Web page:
On silence

If you hadn’t heard, following my email to the Head of Specialized, and his formal apology for “the pink issue” (as I heard it described), Total Rush Cycling followed suit.

What we saw, and objected to, was a small symptom of a societal issue that runs far deeper. One which transcends cycling and sport. But that’s for another day.

Today, we can celebrate because small voices were heard. Some big voices joined in too.  Three members of the Lululemon Specialized Women’s Cycling team; a prominent journalist or two; a Tour de France winner.

But equally, many stayed silent, only joining the conversation after its conclusion.

I received several private messages of congratulations or thanks from prominent voices that stayed silent despite my personal plea to them. Another prominent voice, arguably the most influential female in cycling, initially pledged to contact me. My phone has since stayed silent.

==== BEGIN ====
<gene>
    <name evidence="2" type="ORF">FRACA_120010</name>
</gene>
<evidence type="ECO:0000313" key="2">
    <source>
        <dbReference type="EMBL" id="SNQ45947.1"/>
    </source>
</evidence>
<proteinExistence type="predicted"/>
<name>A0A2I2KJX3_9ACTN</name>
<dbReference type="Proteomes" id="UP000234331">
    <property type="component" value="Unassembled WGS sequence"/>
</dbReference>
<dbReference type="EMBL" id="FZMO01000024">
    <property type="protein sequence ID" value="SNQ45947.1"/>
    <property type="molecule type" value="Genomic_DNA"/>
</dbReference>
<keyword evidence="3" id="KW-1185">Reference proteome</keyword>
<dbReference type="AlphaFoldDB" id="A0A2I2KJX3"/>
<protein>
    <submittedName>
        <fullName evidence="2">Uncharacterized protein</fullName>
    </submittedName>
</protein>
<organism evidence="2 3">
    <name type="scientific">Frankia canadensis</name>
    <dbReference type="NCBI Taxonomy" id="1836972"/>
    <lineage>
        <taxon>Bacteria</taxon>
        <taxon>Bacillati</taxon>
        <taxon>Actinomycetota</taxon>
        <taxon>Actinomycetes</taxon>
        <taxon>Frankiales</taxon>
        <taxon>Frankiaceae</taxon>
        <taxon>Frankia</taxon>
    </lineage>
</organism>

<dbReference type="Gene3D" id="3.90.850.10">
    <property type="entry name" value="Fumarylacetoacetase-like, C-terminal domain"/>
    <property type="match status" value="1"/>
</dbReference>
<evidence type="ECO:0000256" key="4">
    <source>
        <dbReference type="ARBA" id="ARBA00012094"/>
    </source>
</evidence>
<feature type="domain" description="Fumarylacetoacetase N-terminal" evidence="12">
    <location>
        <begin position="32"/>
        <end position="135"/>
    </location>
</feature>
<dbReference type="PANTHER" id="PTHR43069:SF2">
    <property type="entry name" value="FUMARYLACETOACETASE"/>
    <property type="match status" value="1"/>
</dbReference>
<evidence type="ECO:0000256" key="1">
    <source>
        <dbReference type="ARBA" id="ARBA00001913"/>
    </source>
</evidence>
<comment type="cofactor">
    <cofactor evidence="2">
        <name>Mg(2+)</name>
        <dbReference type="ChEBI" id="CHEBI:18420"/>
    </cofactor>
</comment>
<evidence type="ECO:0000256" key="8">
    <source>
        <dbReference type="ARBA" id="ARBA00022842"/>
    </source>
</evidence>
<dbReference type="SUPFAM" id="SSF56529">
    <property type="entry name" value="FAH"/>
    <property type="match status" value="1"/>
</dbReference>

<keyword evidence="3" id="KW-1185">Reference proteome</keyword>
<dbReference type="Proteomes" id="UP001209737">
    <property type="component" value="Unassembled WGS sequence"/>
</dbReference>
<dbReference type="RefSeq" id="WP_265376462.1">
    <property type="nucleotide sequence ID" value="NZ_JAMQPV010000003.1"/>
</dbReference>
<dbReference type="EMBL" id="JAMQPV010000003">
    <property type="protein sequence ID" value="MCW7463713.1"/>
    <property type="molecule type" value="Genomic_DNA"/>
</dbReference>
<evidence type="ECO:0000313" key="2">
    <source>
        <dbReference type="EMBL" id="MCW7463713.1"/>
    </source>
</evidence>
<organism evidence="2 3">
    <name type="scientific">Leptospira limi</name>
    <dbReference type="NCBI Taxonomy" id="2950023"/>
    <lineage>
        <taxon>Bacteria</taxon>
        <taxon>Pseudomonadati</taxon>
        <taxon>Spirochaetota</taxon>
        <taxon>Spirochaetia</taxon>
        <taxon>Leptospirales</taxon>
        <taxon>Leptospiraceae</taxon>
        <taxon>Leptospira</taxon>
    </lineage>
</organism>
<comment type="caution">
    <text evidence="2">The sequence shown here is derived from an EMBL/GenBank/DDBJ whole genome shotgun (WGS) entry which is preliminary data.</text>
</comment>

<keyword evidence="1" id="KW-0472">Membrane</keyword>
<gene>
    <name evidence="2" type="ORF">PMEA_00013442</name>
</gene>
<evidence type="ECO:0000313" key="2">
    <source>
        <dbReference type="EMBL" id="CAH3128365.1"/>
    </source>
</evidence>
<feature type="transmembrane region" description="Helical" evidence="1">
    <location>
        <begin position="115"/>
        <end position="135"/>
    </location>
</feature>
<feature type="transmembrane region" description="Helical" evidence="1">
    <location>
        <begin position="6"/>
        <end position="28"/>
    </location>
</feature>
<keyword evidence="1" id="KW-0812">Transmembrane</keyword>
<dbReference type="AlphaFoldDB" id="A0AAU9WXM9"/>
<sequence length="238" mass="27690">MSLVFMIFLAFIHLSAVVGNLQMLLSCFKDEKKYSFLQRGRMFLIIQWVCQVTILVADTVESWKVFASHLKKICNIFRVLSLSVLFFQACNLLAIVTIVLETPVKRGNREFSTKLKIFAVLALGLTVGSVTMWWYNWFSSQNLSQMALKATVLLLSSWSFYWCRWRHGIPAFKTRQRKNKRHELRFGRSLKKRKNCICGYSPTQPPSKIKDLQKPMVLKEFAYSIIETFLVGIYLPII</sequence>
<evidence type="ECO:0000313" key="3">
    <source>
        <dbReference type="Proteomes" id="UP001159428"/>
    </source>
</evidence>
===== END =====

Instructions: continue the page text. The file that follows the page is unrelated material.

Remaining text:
Of course, I can’t pretend to know what private conversations or actions occurred, but in the public arena, silence is often construed as consent. Every interaction creates social norms, and therefore if you disagree, the onus is on you to say so. As Elie Wiesel, political activist and Nobel Prize winner said,

 “We must always take sides…Silence encourages the tormentor, never the tormented.”

So never be silent. Even if your opinion is different to mine. Because its healthy, constructive dialogue that leads to change.  And because in the words of that great philosopher Dr Seuss,

“Unless someone like you cares a whole awful lot, nothing is going to get better. It’s not.” 

Don’t want to stay silent?

The Representation Project

Destroy The Joint

Everyday Sexism Project

Thanks for listening. And watch this space…

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